Lost City Macrofauna
Woods Hole Oceanographic Institution
WHOI/MIT Joint Program in Oceanography
When the Lost City Hydrothermal Field first emerged in the lights of a submersible in 2001 the venting spires did not appear to teem with life like most other vent fields around the world. There were no large red tubeworms, fields of clams or mussels typical of eastern Pacific vents or massive swarms of shrimp common to vents along the Mid-Atlantic Ridge. Yet in 2003, recovered pieces of Lost City chimney spires revealed numerous animals less than an eighth of an inch long. To date, over 70 potential species have been identified from Lost City, a surprisingly high biodiversity which is more than double the number of species found on vent chimneys typical of the Mid-Atlantic Ridge.
The Lost City vent site may look barren at first glance, but look a little deeper, into the cracks and crevices of the carbonate through a microscope and the animals become obvious. Tiny invertebrates dwell within the cracks of these highly sculpted and actively venting porous carbonate structures. Gastropod snails, shrimp-like crustaceans (including amphipods that migrate daily from the upper surface waters to the Lost City area), and numerous polychaete worms (of which there are at least five new species) all live here. Nematode worms, flea-like ostracods, and small bivalves can also be found on these amazing structures. The biomass (net weight of animals) is small compared to a typical hydrothermal vent on the Mid-Atlantic Ridge. The biggest contributors to the biomass at Lost City are the larger more mobile megafauna, including the (grouper-like) wreckfish; cut-throat eels; and large red geryonid crabs, all readily visible around the spires.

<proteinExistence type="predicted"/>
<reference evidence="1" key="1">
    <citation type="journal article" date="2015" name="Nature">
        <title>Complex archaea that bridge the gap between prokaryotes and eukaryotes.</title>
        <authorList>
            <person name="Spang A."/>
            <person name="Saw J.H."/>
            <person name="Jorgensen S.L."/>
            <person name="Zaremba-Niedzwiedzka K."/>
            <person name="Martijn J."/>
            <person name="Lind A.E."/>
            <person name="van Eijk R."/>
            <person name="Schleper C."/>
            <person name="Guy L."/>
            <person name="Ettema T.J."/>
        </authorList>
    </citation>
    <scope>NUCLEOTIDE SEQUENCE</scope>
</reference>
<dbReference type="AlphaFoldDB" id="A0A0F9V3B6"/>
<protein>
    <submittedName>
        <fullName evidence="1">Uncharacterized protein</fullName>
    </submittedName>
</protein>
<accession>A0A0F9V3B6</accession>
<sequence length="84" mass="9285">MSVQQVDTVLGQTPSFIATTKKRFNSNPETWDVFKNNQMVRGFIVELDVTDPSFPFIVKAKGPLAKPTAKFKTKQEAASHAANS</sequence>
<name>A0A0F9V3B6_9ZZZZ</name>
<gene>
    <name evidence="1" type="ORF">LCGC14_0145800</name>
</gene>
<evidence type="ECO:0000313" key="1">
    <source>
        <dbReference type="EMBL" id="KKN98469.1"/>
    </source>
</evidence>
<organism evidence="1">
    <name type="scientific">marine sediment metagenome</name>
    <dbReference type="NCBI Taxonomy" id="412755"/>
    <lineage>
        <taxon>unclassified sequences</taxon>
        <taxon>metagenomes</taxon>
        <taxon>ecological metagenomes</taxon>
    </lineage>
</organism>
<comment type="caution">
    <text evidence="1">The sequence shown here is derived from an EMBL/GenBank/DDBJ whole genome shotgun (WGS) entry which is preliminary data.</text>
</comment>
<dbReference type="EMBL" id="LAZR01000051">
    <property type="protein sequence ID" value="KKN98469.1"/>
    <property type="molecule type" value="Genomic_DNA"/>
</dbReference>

Hydrothermal vent sites around the world host animals that are endemic, animals that are found living only in these vent areas. A pattern exists where typical vent areas exclude almost all other general deep-sea animals for some distance from hydrothermal activity. Non-venting habitats less than a few meters away (e.g., the sides of inactive solidified carbonate structures, sedimented areas, and breccia cap rock just to the north of the field) are dominated by hard corals (Lophelia pertusa and Desmophyllum), octocorals (gorgonians), galatheid crabs, turrid gastropods, foraminifera, pteropods, urchins, asteroids, ophiuroids, and typical deep-sea barnacles. Vent and non-vent habitats are strongly segregated at the Lost City.
This wreckfish, swimming between carbonate chimneys, is just over 1 meter in length. They are common near the summit of the massif and within the Lost City Field at a depth of ~750-800 m. They routinely followed the submersible Alvin during many dives in 2003. Click image for larger view and image credit. (HR)
This crab was recovered from the edge of the Lost City field in 2003 at a water depth of ~ 750 m. Animals of this size are rare within the field. Although total biomass is small the diversity of fauna is as high or higher than that of black smoker sites along the Mid-Atlantic Ridge. Click image for larger view and image credit. (HR)